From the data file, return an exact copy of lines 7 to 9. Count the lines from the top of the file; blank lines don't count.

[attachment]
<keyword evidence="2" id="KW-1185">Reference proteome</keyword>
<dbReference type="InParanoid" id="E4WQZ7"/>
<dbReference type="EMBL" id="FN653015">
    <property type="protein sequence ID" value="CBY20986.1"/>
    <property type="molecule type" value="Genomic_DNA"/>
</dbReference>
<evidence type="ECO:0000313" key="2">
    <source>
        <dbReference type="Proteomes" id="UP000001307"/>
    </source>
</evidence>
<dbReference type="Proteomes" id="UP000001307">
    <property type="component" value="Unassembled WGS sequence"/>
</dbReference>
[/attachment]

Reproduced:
<evidence type="ECO:0000313" key="2">
    <source>
        <dbReference type="Proteomes" id="UP000001307"/>